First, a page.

Aadhaar-based authentication of customers is set to resume — albeit in offline mode — after the attorney general opined that this will stand legal scrutiny, according to a top government official.
This will come as an immediate relief for the telecom and banking sectors even as government moves legal changes for voluntary use of Aadhaar by these sectors. “Offline authentication will stand scrutiny,” said Unique Identification Authority of India (UIDAI) CEO Ajay Bhushan Pandey. All regulators are on the same page with respect to this, he said, indicating its fast rollout once systems are in place.
Authentication by Aadhaar through QR codes and other means will likely be available in a few weeks, allowing banks and telecom companies to resume customer acquisition that had stalled following the Supreme Court ruling in the Aadhaar case in September. The court had disallowed online customer authentication by private entities using the biometric database.
Service providers, however, will have to make changes in the infrastructure to enable this method of authentication. The UIDAI has already introduced machine-readable QR codes that hold relevant details such as names, addresses and dates of birth of Aadhaar holders.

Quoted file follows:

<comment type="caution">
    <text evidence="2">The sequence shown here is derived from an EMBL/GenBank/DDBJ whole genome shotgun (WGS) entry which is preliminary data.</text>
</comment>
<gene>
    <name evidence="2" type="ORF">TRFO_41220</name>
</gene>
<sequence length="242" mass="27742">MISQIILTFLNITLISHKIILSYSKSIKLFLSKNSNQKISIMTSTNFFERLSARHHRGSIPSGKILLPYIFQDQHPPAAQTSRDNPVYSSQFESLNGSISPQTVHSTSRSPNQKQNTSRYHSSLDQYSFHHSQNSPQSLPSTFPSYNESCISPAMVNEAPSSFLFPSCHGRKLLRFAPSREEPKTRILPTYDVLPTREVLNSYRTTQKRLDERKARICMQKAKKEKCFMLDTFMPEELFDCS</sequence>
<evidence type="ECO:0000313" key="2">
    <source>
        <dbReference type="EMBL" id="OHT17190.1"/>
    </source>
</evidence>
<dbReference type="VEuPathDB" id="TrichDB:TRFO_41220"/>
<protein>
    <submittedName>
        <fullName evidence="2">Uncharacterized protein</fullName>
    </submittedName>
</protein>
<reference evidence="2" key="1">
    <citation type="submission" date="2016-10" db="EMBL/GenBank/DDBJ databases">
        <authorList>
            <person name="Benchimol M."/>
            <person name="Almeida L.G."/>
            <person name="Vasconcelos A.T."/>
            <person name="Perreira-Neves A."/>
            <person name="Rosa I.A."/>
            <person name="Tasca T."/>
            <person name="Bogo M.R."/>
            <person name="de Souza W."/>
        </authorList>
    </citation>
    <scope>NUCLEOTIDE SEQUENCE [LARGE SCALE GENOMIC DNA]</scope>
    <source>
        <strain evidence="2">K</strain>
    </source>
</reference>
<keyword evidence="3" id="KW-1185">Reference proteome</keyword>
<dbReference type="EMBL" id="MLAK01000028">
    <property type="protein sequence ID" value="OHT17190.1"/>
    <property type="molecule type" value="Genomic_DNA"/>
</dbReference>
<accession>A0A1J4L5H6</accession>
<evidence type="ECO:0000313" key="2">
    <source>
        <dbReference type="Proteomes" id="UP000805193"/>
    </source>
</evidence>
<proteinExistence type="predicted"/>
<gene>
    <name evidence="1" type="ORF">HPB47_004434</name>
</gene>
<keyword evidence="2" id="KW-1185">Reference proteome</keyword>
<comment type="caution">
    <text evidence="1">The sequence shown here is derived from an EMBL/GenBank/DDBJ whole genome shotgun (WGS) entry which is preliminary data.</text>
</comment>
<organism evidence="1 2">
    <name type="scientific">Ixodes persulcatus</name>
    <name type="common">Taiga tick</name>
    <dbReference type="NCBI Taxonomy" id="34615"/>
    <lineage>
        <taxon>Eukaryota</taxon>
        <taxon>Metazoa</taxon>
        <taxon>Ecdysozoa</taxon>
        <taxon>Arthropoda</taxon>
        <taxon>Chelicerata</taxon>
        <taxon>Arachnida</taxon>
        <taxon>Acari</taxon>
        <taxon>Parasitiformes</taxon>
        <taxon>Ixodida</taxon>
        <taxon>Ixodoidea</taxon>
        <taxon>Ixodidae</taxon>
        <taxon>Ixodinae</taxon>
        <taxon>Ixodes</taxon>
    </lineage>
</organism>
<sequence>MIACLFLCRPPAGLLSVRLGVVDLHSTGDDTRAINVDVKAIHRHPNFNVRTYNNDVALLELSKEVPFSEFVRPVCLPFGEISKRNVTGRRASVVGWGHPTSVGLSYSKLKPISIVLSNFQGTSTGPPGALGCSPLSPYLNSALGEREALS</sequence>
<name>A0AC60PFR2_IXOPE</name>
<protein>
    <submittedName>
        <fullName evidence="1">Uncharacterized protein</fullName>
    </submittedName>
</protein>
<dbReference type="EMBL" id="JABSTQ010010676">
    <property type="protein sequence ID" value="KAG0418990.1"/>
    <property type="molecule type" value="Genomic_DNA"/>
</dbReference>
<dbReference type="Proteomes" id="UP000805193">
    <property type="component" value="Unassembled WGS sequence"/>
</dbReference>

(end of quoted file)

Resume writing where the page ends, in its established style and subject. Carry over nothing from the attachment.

The code, which will be available for download from the Aadhaar website, can be used in the offline mode for authentication without revealing the 12-digit ID. This means private service providers won’t have access to the Aadhaar database and customer information but will be able to carry out authentication.
The Supreme Court’s September 26 verdict upheld Aadhaar’s constitutional validity and said it would be required to avail of government-run benefit schemes but it wouldn’t be mandatory for services such as banking and telephony. That had put banks and phone companies in a bind, because they were using it as a friction-free mode of verification for opening accounts and providing mobile connections.
Apart from welfare schemes, Aadhaar’s use in the filing of income tax returns and allotment of Permanent Account Numbers was upheld by the court. India has enrolled more than 1.22 billion people under Aadhaar. The government has been eyeing measures to tide over difficulties posed by the judgement in authentication by private agencies.